Outgoing Energy Secretary Warns Of Dangers Of Climate Change

Feb 1, 2013
Originally published on February 1, 2013 7:17 pm
Copyright 2017 NPR. To see more, visit http://www.npr.org/.

AUDIE CORNISH, HOST:

Energy Secretary Steven Chu announced today that he's resigning. The Nobel Prize-winning physicist took the job to help President Obama transform the nation's energy sector. But NPR's Elizabeth Shogren reports a fossil fuel boom got in the way.

ELIZABETH SHOGREN, BYLINE: When Steven Chu took office, his goal was to help attack the problem of climate change by weaning the nation off oil, natural gas, and coal. Instead, a different transformation took place. New technologies prompted big increases in domestic oil and natural gas production. Kevin Book is an analyst at ClearView Energy Partners.

KEVIN BOOK: So, ironically, the thing that he came to do was made harder by his inadvertent success at fossil energy production.

SHOGREN: At the White House today, President Obama praised Chu.

PRESIDENT BARACK OBAMA: Because of his leadership, this country's further along on the path to energy independence.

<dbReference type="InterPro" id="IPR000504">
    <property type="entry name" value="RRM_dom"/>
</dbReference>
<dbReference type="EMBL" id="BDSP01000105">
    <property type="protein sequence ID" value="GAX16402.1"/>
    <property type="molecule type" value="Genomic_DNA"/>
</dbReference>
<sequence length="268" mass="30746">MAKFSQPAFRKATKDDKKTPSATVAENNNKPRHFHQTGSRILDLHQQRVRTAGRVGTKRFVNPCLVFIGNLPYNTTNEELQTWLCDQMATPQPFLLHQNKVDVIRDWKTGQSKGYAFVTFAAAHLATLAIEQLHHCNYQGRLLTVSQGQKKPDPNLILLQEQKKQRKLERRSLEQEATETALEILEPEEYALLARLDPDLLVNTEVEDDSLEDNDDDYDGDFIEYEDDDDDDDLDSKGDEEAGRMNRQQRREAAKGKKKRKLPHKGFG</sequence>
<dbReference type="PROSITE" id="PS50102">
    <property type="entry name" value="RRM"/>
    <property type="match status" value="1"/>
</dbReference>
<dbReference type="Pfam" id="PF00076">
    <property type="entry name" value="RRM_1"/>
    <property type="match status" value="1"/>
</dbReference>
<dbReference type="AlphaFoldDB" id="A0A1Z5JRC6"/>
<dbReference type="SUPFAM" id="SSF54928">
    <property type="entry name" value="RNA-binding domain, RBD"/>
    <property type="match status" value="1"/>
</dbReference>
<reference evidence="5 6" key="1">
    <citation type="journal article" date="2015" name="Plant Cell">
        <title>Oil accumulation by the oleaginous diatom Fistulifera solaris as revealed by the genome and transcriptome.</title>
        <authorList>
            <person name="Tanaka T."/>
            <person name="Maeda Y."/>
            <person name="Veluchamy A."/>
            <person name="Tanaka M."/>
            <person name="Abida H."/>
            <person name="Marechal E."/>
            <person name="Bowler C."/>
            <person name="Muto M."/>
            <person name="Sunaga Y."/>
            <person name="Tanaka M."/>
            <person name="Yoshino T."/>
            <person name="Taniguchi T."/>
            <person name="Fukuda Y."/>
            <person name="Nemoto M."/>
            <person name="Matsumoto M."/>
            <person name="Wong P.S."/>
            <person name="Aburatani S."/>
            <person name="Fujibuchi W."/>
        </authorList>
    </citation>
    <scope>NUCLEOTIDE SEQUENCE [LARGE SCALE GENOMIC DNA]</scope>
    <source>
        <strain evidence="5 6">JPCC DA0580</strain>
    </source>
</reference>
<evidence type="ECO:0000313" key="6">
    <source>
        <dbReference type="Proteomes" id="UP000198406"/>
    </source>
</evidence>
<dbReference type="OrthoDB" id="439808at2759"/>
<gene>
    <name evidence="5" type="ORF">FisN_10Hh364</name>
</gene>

SHOGREN: It's an accomplishment that would have delighted previous energy secretaries, but not Chu. During Chu's tenure, the nation did double the electricity it gets from the sun, wind, or other renewable sources. But these efforts drew a lot of criticism, especially when a solar company named Solyndra went bankrupt, losing half a billion in taxpayer dollars.

Chu defends that record, but his letter to his staff makes clear he has different regrets. He warns of the dangers of climate change and urges the nation to resist using all of that newly available oil and natural gas. He says, quote, "The Stone Age didn't end because we ran out of stones. We transitioned to better solutions." Elizabeth Shogren, NPR News, Washington.

(SOUNDBITE OF MUSIC)

MELISSA BLOCK, HOST:

You are listening to ALL THINGS CONSIDERED. Transcript provided by NPR, Copyright NPR.